One day I got a cool task to improve the accuracy of positioning and distance calculating based on GPS data on Android devices for the taxi service application.
After some research, I found that different GPS-receivers produce different errors. The accuracy of the GPS point can be influenced by buildings, big trees, various weather conditions, and the configuration of the satellites. GPS gives nice values to detect a one-time position, but its accuracy is not enough when using a stream of GPS data to calculate the distance and cost of taxi-services. The received data is not suitable due to the error accumulation. The error accumulation may lead to 400% of overpricing and to customer's dissatisfaction as the result.
Therefore, at first, the problem should be solved on Android devices. Most drivers use Android smartphones because of its low price. The next step is to implement some online services for that.
The short and simple description of the project is here.
A brief search has shown that one of the most reliable methods to increase positioning and distance calculating accuracy is to create a vector map of the roads and to project GPS coordinates to the nearest road like it’s implemented here. In addition, some graph-based checks should be implemented. This method might be suitable if there was a map of road coordinates. Yet the collection of such information for the map is very difficult and resource-consuming, therefore, we cannot use this method. We could use Google Maps Roads API, but that service has a limitation — a maximum of 2500 requests per day. Also, some phones don’t support google play (yes, they do exist).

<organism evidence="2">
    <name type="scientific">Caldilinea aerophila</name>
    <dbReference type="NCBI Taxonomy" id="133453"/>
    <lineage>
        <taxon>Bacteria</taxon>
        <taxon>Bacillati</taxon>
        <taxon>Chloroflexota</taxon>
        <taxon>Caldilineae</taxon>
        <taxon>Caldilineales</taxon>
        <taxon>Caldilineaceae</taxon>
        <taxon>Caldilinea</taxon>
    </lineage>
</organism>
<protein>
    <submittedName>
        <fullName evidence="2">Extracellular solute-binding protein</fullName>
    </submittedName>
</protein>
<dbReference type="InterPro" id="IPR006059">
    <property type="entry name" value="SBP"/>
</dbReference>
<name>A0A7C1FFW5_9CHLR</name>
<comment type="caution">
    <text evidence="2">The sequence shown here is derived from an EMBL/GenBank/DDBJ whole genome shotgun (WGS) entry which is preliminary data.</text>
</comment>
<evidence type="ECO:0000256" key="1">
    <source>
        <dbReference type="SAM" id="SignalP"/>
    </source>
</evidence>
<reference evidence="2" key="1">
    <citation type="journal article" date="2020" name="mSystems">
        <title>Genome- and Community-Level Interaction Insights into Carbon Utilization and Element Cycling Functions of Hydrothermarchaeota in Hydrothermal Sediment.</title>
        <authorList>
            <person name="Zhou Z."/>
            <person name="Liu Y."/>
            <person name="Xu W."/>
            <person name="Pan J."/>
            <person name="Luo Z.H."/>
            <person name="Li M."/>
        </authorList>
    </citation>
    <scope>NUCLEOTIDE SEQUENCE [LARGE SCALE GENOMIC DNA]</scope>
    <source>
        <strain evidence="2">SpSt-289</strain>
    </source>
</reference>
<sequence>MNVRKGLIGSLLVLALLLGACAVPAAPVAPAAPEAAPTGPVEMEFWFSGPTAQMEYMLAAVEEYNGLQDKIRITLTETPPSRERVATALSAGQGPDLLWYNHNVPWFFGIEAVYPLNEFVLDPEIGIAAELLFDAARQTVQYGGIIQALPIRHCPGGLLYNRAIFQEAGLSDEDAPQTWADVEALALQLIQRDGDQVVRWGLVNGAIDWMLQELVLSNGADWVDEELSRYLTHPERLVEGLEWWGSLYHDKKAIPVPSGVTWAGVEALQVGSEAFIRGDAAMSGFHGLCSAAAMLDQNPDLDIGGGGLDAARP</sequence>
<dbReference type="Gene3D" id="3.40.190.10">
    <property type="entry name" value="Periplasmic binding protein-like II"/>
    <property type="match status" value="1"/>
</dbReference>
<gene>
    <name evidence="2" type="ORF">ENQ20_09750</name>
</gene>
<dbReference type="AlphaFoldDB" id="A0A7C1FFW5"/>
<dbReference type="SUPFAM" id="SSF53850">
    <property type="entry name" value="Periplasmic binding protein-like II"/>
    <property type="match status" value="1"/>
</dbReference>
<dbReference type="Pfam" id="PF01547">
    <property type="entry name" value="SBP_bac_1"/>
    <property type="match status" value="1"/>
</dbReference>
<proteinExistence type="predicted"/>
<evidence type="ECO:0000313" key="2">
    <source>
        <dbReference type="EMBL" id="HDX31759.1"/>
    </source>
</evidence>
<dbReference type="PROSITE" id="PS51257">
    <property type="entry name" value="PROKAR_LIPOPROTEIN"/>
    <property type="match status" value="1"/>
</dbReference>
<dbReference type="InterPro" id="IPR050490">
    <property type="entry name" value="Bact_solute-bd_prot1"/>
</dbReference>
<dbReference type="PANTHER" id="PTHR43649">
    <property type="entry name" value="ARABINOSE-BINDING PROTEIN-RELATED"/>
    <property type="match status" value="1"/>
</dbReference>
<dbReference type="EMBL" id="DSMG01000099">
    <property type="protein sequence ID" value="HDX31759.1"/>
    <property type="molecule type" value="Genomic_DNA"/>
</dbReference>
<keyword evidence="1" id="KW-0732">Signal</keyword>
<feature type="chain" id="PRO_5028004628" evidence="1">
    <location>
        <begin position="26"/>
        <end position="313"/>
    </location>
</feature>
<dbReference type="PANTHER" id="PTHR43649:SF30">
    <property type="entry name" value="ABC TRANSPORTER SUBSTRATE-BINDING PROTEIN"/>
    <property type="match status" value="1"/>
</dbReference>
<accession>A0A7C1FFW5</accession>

Formulation of the problem
Since we do not have a reliable database with road coordinates, we need to get better GPS coordinates programmatically. It means that we have to implement an algorithm to solve the following issues:
- The false increase in distance when a car is not moving;
- Sharp “jumps” to a point remote from the real route for significant distance (about 500 meters);
- Short-term loss of GPS signal;
Herewith, the algorithm should not consume a whole battery within 3 minutes as well as all available RAM. What is more, it should not accumulate coordinates, but the process only several previous and current coordinates instead.
The next research has shown that the most common solution for the issues of positioning and noise is the Kalman filter. There are a lot of articles about it on the web, so I will not explain how it works. Our goal is to provide a pragmatic solution, without a ton of theory.
So, here is a question: what can provide information about object position except for GPS?
- We could use wi-fi points, but there are not many free wi-fi points in our city;
- We could also use GSM towers, but again, it is necessary to collect information and create a map of such objects (wi-fi and gsm towers);
In addition, those sources do not provide precise results. To get more accurate results we need information about the motion characteristics like velocity and direction. The first google request returned that modern smartphones have a bunch of sensors such as an accelerometer, magnetometer, and gyroscope. It means that theoretically, we have one more source of position data. Besides, we need to know what do those sensors do and how to use them.